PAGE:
In all honesty, I am kind of charmed by the idea of donating my body to science and maybe being empirically useful for once in my life/death. Maybe hanging out on The Body Farm and getting nice and ripe in the sun for the clipboard-wielding students to study, and then eventually becoming a part of their collection of skeletons. Yes! It might be the closest I get to being in a Head Museum. Let me bookmark that application process right now, actually.

If that doesn’t work out, for whatever reason (no one can find a free truck to get me there?), just cremate me. Except let’s consider water/lye instead of fire. I don’t need a fancy or beautiful or comfortable coffin and I have no interest in an eternal resting place that’s just taking up space in the ground. Just pulverize (politely and efficiently) what’s left of me and take the bone “ashes” and mix me up with potting soil and plant something interesting with part of me. I will try not to spoil the new growth with my acidic wit.

If you think that I am joking in any way about all that stuff ^^ or about putting any or all of the following phrases (or those found in my previous post) in places meant to memorialize my life, let me reassure you: I am completely serious and, should there prove to be some kind of afterlife where I am not sentenced to hard, hot labor for all the schemin’ and cussin’ I did while among the living, I am going to DIE (AGAIN) LAUGHING when I see one of these phrases printed in my obit or on my (exquisitely designed) funeral program or on the cardboard box where my cremains rest. (Which reminds me, which one of my designer friends wants to take charge of the funeral program project? Come get this ridiculous Victorian-era decoupage source book from my office so you can be sure to really make the whole thing sing.)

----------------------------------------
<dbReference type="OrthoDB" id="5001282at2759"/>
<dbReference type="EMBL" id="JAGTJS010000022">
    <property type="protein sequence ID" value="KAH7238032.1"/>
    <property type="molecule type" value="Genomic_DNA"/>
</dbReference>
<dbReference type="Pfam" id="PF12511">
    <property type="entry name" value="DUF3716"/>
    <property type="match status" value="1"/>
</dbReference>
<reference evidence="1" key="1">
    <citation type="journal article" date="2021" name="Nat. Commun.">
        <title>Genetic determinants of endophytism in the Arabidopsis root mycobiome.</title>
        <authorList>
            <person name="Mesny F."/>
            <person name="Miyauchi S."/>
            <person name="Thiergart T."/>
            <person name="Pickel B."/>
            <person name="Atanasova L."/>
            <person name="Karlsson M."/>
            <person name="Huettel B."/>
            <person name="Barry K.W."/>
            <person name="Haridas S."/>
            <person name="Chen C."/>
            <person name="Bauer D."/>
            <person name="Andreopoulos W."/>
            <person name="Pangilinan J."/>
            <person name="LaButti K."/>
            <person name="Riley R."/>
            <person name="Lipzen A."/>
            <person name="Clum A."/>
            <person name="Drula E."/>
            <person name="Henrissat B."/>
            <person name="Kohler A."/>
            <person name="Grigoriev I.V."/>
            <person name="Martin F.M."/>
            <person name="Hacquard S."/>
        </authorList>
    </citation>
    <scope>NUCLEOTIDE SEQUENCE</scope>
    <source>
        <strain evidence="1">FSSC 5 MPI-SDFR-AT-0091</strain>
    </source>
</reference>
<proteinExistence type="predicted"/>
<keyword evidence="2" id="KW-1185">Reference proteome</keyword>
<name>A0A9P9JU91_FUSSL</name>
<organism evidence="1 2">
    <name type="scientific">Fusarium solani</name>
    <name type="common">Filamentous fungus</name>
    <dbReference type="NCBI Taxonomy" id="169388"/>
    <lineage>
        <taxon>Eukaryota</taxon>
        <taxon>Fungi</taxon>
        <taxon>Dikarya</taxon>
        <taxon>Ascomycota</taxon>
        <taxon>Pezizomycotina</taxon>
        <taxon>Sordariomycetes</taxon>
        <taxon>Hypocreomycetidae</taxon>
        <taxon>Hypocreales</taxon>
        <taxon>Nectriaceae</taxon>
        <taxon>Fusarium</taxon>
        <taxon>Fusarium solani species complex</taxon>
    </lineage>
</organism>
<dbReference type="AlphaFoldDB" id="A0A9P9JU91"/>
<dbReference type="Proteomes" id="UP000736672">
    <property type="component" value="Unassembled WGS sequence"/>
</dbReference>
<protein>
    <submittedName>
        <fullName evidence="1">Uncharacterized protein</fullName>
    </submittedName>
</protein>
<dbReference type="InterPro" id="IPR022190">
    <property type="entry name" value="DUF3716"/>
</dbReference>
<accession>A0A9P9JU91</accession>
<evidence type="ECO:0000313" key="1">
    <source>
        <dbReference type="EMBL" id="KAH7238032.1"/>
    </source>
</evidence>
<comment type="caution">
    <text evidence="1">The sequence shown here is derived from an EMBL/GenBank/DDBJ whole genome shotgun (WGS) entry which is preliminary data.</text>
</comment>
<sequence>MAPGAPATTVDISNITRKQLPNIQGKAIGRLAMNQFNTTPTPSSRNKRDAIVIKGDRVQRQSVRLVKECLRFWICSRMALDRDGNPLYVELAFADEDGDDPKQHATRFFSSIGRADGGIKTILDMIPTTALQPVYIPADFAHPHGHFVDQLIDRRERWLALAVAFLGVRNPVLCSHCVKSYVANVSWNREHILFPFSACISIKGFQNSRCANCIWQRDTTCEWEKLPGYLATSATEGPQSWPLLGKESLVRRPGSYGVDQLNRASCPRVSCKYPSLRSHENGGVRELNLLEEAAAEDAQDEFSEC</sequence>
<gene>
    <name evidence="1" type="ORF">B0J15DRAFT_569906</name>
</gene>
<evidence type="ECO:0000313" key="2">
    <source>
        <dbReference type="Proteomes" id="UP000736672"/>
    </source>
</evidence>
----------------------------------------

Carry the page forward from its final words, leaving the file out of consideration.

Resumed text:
Some more epitaph suggestions, should anyone choose to keep part of me in some kind of urn or manila envelope:

• Former indoor kid

• Quick to light, slow to burn

• Still silently judging you

• Hopeless romantic who never once believed in love

• Follow me @eyedeadcreative

• Once had her photo taken with Todd Zeile

• Incompatible with life

• Greatest hyperbolist of all time